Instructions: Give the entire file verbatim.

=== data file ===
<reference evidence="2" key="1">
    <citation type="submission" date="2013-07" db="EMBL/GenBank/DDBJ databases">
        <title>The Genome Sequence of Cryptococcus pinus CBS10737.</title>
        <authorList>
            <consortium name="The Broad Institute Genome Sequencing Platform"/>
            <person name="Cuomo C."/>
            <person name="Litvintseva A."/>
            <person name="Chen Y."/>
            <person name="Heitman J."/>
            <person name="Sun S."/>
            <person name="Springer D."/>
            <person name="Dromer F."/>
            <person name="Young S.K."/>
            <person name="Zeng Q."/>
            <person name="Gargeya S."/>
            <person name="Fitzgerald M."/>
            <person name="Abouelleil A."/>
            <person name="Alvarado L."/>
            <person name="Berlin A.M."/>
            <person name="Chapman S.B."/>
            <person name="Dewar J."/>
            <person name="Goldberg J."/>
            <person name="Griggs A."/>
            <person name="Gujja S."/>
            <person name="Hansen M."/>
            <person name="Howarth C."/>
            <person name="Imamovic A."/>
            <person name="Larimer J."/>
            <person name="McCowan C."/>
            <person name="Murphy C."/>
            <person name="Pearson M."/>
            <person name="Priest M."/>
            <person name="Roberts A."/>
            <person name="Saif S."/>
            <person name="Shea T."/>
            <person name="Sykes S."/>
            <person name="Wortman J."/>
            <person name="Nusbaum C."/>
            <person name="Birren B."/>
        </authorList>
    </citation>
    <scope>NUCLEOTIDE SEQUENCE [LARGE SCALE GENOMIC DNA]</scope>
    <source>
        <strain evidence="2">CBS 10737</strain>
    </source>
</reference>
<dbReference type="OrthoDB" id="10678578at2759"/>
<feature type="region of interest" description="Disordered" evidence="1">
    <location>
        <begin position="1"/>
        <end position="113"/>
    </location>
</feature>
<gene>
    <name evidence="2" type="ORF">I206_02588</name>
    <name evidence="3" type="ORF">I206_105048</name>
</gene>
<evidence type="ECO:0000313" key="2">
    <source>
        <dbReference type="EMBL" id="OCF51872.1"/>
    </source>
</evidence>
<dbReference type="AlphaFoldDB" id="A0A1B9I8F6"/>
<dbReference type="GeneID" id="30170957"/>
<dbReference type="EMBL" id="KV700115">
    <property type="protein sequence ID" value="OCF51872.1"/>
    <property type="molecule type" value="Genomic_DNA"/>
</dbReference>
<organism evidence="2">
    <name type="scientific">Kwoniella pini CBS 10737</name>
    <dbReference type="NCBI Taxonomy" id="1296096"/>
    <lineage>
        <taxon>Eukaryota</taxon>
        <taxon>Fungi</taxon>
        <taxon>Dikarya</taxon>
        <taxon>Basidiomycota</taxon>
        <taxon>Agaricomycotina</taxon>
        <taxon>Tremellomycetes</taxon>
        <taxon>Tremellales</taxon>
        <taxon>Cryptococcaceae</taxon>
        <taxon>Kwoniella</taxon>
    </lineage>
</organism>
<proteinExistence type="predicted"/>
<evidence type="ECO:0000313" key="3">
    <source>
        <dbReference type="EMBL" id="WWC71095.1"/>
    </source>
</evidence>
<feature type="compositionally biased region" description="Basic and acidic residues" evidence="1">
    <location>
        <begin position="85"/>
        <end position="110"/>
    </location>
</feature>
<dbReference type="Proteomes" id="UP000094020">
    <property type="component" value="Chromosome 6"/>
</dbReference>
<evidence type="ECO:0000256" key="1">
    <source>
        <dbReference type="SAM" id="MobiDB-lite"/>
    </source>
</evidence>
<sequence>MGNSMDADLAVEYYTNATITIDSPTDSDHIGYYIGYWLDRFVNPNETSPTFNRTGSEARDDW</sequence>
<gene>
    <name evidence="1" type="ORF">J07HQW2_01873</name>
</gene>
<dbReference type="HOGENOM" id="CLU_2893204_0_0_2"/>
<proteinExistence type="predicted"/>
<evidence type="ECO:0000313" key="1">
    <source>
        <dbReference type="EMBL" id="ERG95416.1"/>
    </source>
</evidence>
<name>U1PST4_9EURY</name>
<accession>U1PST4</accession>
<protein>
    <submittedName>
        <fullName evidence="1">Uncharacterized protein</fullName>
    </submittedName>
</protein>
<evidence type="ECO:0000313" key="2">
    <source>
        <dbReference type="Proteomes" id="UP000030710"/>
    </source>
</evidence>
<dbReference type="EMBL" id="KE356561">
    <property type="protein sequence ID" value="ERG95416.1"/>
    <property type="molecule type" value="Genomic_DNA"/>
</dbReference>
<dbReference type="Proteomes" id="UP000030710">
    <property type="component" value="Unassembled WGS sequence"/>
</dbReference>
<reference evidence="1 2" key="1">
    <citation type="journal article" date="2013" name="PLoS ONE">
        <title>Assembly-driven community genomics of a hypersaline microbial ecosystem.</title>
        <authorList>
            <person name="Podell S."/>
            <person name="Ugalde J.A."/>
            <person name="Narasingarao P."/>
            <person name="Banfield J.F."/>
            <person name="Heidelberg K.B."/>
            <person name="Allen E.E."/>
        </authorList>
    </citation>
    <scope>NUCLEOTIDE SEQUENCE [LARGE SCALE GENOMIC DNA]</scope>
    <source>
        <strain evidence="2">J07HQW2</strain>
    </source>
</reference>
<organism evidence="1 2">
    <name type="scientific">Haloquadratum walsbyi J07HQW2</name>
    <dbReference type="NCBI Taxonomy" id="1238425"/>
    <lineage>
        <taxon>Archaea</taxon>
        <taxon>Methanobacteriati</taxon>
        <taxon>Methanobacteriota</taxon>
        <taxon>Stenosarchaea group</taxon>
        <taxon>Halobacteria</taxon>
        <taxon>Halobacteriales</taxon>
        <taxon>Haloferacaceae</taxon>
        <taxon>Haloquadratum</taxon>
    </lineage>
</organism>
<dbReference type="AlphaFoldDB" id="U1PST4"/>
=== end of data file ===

<reference evidence="2" key="1">
    <citation type="submission" date="2013-07" db="EMBL/GenBank/DDBJ databases">
        <title>The Genome Sequence of Cryptococcus pinus CBS10737.</title>
        <authorList>
            <consortium name="The Broad Institute Genome Sequencing Platform"/>
            <person name="Cuomo C."/>
            <person name="Litvintseva A."/>
            <person name="Chen Y."/>
            <person name="Heitman J."/>
            <person name="Sun S."/>
            <person name="Springer D."/>
            <person name="Dromer F."/>
            <person name="Young S.K."/>
            <person name="Zeng Q."/>
            <person name="Gargeya S."/>
            <person name="Fitzgerald M."/>
            <person name="Abouelleil A."/>
            <person name="Alvarado L."/>
            <person name="Berlin A.M."/>
            <person name="Chapman S.B."/>
            <person name="Dewar J."/>
            <person name="Goldberg J."/>
            <person name="Griggs A."/>
            <person name="Gujja S."/>
            <person name="Hansen M."/>
            <person name="Howarth C."/>
            <person name="Imamovic A."/>
            <person name="Larimer J."/>
            <person name="McCowan C."/>
            <person name="Murphy C."/>
            <person name="Pearson M."/>
            <person name="Priest M."/>
            <person name="Roberts A."/>
            <person name="Saif S."/>
            <person name="Shea T."/>
            <person name="Sykes S."/>
            <person name="Wortman J."/>
            <person name="Nusbaum C."/>
            <person name="Birren B."/>
        </authorList>
    </citation>
    <scope>NUCLEOTIDE SEQUENCE [LARGE SCALE GENOMIC DNA]</scope>
    <source>
        <strain evidence="2">CBS 10737</strain>
    </source>
</reference>
<dbReference type="OrthoDB" id="10678578at2759"/>
<feature type="region of interest" description="Disordered" evidence="1">
    <location>
        <begin position="1"/>
        <end position="113"/>
    </location>
</feature>
<gene>
    <name evidence="2" type="ORF">I206_02588</name>
    <name evidence="3" type="ORF">I206_105048</name>
</gene>
<evidence type="ECO:0000313" key="2">
    <source>
        <dbReference type="EMBL" id="OCF51872.1"/>
    </source>
</evidence>
<dbReference type="AlphaFoldDB" id="A0A1B9I8F6"/>
<dbReference type="GeneID" id="30170957"/>
<dbReference type="EMBL" id="KV700115">
    <property type="protein sequence ID" value="OCF51872.1"/>
    <property type="molecule type" value="Genomic_DNA"/>
</dbReference>
<organism evidence="2">
    <name type="scientific">Kwoniella pini CBS 10737</name>
    <dbReference type="NCBI Taxonomy" id="1296096"/>
    <lineage>
        <taxon>Eukaryota</taxon>
        <taxon>Fungi</taxon>
        <taxon>Dikarya</taxon>
        <taxon>Basidiomycota</taxon>
        <taxon>Agaricomycotina</taxon>
        <taxon>Tremellomycetes</taxon>
        <taxon>Tremellales</taxon>
        <taxon>Cryptococcaceae</taxon>
        <taxon>Kwoniella</taxon>
    </lineage>
</organism>
<proteinExistence type="predicted"/>
<evidence type="ECO:0000313" key="3">
    <source>
        <dbReference type="EMBL" id="WWC71095.1"/>
    </source>
</evidence>
<feature type="compositionally biased region" description="Basic and acidic residues" evidence="1">
    <location>
        <begin position="85"/>
        <end position="110"/>
    </location>
</feature>
<dbReference type="Proteomes" id="UP000094020">
    <property type="component" value="Chromosome 6"/>
</dbReference>
<evidence type="ECO:0000256" key="1">
    <source>
        <dbReference type="SAM" id="MobiDB-lite"/>
    </source>
</evidence>
<sequence>MGNSMDADLAVEYYTNATITIDSPTDSDHIGYYIGYWLDRFVNPNETSPTFNRTGSEARDDW</sequence>
<gene>
    <name evidence="1" type="ORF">J07HQW2_01873</name>
</gene>
<dbReference type="HOGENOM" id="CLU_2893204_0_0_2"/>
<proteinExistence type="predicted"/>
<evidence type="ECO:0000313" key="1">
    <source>
        <dbReference type="EMBL" id="ERG95416.1"/>
    </source>
</evidence>
<name>U1PST4_9EURY</name>
<accession>U1PST4</accession>
<protein>
    <submittedName>
        <fullName evidence="1">Uncharacterized protein</fullName>
    </submittedName>
</protein>
<evidence type="ECO:0000313" key="2">
    <source>
        <dbReference type="Proteomes" id="UP000030710"/>
    </source>
</evidence>
<dbReference type="EMBL" id="KE356561">
    <property type="protein sequence ID" value="ERG95416.1"/>
    <property type="molecule type" value="Genomic_DNA"/>
</dbReference>
<dbReference type="Proteomes" id="UP000030710">
    <property type="component" value="Unassembled WGS sequence"/>
</dbReference>
<reference evidence="1 2" key="1">
    <citation type="journal article" date="2013" name="PLoS ONE">
        <title>Assembly-driven community genomics of a hypersaline microbial ecosystem.</title>
        <authorList>
            <person name="Podell S."/>
            <person name="Ugalde J.A."/>
            <person name="Narasingarao P."/>
            <person name="Banfield J.F."/>
            <person name="Heidelberg K.B."/>
            <person name="Allen E.E."/>
        </authorList>
    </citation>
    <scope>NUCLEOTIDE SEQUENCE [LARGE SCALE GENOMIC DNA]</scope>
    <source>
        <strain evidence="2">J07HQW2</strain>
    </source>
</reference>
<organism evidence="1 2">
    <name type="scientific">Haloquadratum walsbyi J07HQW2</name>
    <dbReference type="NCBI Taxonomy" id="1238425"/>
    <lineage>
        <taxon>Archaea</taxon>
        <taxon>Methanobacteriati</taxon>
        <taxon>Methanobacteriota</taxon>
        <taxon>Stenosarchaea group</taxon>
        <taxon>Halobacteria</taxon>
        <taxon>Halobacteriales</taxon>
        <taxon>Haloferacaceae</taxon>
        <taxon>Haloquadratum</taxon>
    </lineage>
</organism>
<dbReference type="AlphaFoldDB" id="U1PST4"/>